I imagine one of the reasons why this is among the last things people want to discuss when they're in clinic, is that it means the eventual loss of something that human beings really look forward to: eating our favorite foods. That has to be so tough to wrap your head around. How do you even start those kinds of conversations?
I like to start having a conversation saying, “Just because you are getting a feeding tube, doesn't usually mean that you won't be able to eat anything at that timeframe.” Typically, when people are getting a feeding tube, they're still able to consume different types of food and liquid. And we started talking about how to eat the food that they enjoy, and maybe just modify it a little bit, to make it safer. At some point, usually people eat regular food, like steaks, hamburgers, lasagna, but then at some point it gets harder to chew, harder to propel it back. And then we talk about, well, maybe you can still have that steak, but let's cut it up really small. Let's ground it up. Let's at some point maybe blend the food, but getting a feeding tube isn't an all or nothing, all of a sudden you don't get to have the pleasure of eating anymore. It’s just, you may not have to see it so much as an effort, “I get to eat what I want to eat until I’m tired, and then the rest of my nutrition is going to come through the feeding tube.”
A lot of people feel more energy when they get all the nutrition they need. They didn't realize that they were slowly not eating as much as they should be eating. And they are able to be more of the person they want to be and have more personality with their family just by getting that nutrition and not having to spend so much time focusing on receiving it.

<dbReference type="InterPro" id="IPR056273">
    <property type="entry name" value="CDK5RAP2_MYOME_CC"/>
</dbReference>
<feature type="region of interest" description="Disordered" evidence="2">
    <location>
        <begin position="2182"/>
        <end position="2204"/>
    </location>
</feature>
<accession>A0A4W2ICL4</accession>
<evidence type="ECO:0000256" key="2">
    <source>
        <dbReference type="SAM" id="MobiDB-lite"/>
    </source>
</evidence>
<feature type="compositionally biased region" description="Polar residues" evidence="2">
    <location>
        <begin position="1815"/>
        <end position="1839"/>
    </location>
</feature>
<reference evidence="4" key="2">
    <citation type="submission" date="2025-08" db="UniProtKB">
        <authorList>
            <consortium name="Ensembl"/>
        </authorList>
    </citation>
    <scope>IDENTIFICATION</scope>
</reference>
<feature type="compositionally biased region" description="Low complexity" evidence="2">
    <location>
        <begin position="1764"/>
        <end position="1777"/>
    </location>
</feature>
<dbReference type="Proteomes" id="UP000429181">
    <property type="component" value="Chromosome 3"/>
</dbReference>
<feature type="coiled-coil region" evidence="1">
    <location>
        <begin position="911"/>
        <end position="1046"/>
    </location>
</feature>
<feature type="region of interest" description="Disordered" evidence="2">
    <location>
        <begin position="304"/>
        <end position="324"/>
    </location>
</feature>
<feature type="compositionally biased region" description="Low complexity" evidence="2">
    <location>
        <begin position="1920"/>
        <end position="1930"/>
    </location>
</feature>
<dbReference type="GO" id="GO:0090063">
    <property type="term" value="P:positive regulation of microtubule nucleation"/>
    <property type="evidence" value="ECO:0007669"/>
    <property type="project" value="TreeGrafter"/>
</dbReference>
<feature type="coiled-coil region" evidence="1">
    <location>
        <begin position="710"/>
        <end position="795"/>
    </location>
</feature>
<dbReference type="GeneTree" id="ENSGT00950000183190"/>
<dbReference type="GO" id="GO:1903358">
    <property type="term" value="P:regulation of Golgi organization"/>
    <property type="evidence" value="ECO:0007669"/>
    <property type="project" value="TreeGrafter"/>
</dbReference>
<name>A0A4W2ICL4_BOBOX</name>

What exactly is consumed during tube feeding? What kind of nourishment are we talking about in that process?
You name it, we can do it. The most common thing is going to be a commercial standard enteral formula. It is broken down in fat, carbohydrate and protein, and it provides everything you need from a vitamin and mineral and nutrition standpoint. There's a lot of whole food formulas available in the market now that didn't used to be. And I do have a small handful of people who also make their own food that they put through the tube. That is a lot of work, but for some people it's worth it and they have it down to a science after a while. It just kind of becomes a routine to their day. I always just say, it's your tube; you can put whatever you want really into it. It has to be a certain consistency in order to fit through the tube, but I'm not going to tell you you can't put anything in there. And a lot of people use it for other things like coffee in the morning, or kind of their favorite things that they would have normally taken by mouth that they still want to consume.
For a lot of people, the feeding tube is not at all about a feeding tube. It's about what that means in the progression of their disease. And for a lot of people, I think, it's admitting that there disease has progressed more than they ever thought they wanted it toiI's hard to get over that. And so I think it’s important to show that the tube would give them more control, even though it is going the next step. That way, you have some options and choices where if you don't have it, your options are a little bit more limited if you're starting to have swallowing progression.
To learn more information about feeding tubes, visit our website HERE.